The repeated investigation into past lives may be likened to the thorough exploration of the facets of a diamond. Each aspect contains its perfection and its flaws, shines brilliantly, a part of the whole, yet individual in its expression of the light that passes through it.

The question frequently asked is, “If we are supposed to have these memories available to us, why do we forget our past lives?” Some schools of thought even use that question as the basis for considering past life exploration a taboo. Contrarily, the information of our soul’s journey is not only our innate right, but vital to our self-awareness and growth. We have experienced every moment of that journey. It is a record of our own life. Why would that knowledge be forbidden?

There are three main causes of amnesia concerning our past lives.


Life’s distractions
Children may remember a great deal of their past life information when they are very young. Yet, imagine, for a moment, what their experiences are.

While in the womb they may be fully conscious of their past lives, their purpose, and their reasons for coming into a given life. Then comes the moment of birth, which is tremendously stressful, and sometimes life threatening, for both the mother and the child. Once the baby emerges from the womb, there is the adjustment period—lights, cold air, learning to drink their mother’s milk, and people handling them.

From there, the child may have to put up with jealous or mean siblings, doting grandparents, and the struggle to get their thoughts, desires and needs communicated in a world where the inhabitants are not telepathic, and perhaps not even sensitive.

Fast forward through learning to operate the physical body, grabbing, sitting, standing, walking…and finally, after a couple of years, forming the first words that are coherent to their caretakers. By this time, much of the pre-birth knowledge is forever locked in the recesses of the subconscious mind.

Societal norms
Finally, around the age of four, the child may be able to fully communicate what remains of their memories of an entirely different lifetime. The words may be ignored, or the child is patronized, being told their stories are fantasy, and that they should run along and play.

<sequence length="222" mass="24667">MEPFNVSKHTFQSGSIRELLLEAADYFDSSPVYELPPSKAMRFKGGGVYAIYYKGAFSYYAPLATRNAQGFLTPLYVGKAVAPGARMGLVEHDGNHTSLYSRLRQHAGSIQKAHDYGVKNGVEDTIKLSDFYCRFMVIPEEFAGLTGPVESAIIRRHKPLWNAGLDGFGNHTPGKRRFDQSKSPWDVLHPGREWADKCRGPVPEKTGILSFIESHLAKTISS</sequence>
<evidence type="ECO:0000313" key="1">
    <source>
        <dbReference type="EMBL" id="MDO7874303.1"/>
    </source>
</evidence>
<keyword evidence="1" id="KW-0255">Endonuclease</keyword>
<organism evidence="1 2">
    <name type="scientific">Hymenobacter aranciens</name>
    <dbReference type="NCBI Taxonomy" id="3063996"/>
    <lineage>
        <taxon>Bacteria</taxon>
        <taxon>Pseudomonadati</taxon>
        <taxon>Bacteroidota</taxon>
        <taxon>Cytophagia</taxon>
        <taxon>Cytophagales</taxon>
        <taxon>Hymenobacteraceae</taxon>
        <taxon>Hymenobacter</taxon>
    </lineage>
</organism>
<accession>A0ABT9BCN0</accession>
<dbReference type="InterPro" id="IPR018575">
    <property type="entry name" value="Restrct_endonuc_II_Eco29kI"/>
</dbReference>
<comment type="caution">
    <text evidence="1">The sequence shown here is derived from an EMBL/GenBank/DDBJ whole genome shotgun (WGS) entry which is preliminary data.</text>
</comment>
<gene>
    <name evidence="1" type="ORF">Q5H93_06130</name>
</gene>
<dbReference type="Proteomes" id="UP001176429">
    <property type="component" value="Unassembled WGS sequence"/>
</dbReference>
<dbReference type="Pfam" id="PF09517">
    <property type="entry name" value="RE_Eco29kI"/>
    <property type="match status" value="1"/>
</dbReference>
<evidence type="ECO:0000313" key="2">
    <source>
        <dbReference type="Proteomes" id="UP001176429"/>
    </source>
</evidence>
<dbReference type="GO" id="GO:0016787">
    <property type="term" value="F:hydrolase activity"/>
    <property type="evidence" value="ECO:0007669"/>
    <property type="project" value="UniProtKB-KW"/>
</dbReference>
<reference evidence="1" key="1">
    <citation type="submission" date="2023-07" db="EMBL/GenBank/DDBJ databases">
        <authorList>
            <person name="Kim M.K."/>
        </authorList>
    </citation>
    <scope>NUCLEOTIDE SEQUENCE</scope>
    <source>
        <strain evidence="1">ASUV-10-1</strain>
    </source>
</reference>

The memories recede into the shadows, locked away from the conscious mind, like acts of shame. Years later, those who are curious struggle to regain those memories, perhaps having to invest a sum money and time, just to recover their birthright memories.

Although most belief systems include some version of an afterlife, in some cultures and religious beliefs, these memories are categorized as unreal, or evil, and many people will never learn, during this lifetime, what past experiences have contributed to their present selves.

Another reason why people forget the experiences of other lifetimes is the need to escape negative memories. This forgetfulness may come about due to shame, horror, regret, remorse, fear, boredom, or grief.

Everyone has painful memories. Who hasn’t had their heart broken, lost a loved one, had a painful experience, or regretted something they said or did? These trying experiences are part of the human condition. Not only are they a part of our journey, these difficult situations serve as a measure of our character, and form the tests and lessons that allow us to accelerate our growth. When we are in crisis, we tend to examine our choices and behaviors more closely, become more creative in seeking solutions, and strengthen our character in ways that do not occur during the easy times.

Yet, all too frequently the attitude is to leave the past in the past. This implies that it is preferable to bury the memories rather than to draw them out, value the lessons they provide, and build character from them.

Oftentimes, people cling to the memories of those difficult times, defining their reality and sense of life by them. Compare this mindset to someone who works out in order to build muscles. They strain and stress to create the physical shape they seek; yet, when the exercise is finished, the body builder puts the weights down and simply enjoys the results. Contrarily, when people exercise their character through the weight of life experience, building their philosophy, sense of life, and wisdom, frequently they fail to put down the “weights”, dragging the stress and trauma around with them every moment into the future.

Through past life regression we can become fully cognizant of the results of carrying those burdens. We drag them from life to life, resulting in stress, pain, blockage, phobias, and dysfunction on every level. By healing the residue of these past life episodes, we can leave the events in their rightful places, bringing only the residual wisdom and growth into the present.

When you are ready to remember your past lives, please schedule a free 30-minute Discovery Call to determine how we can work together.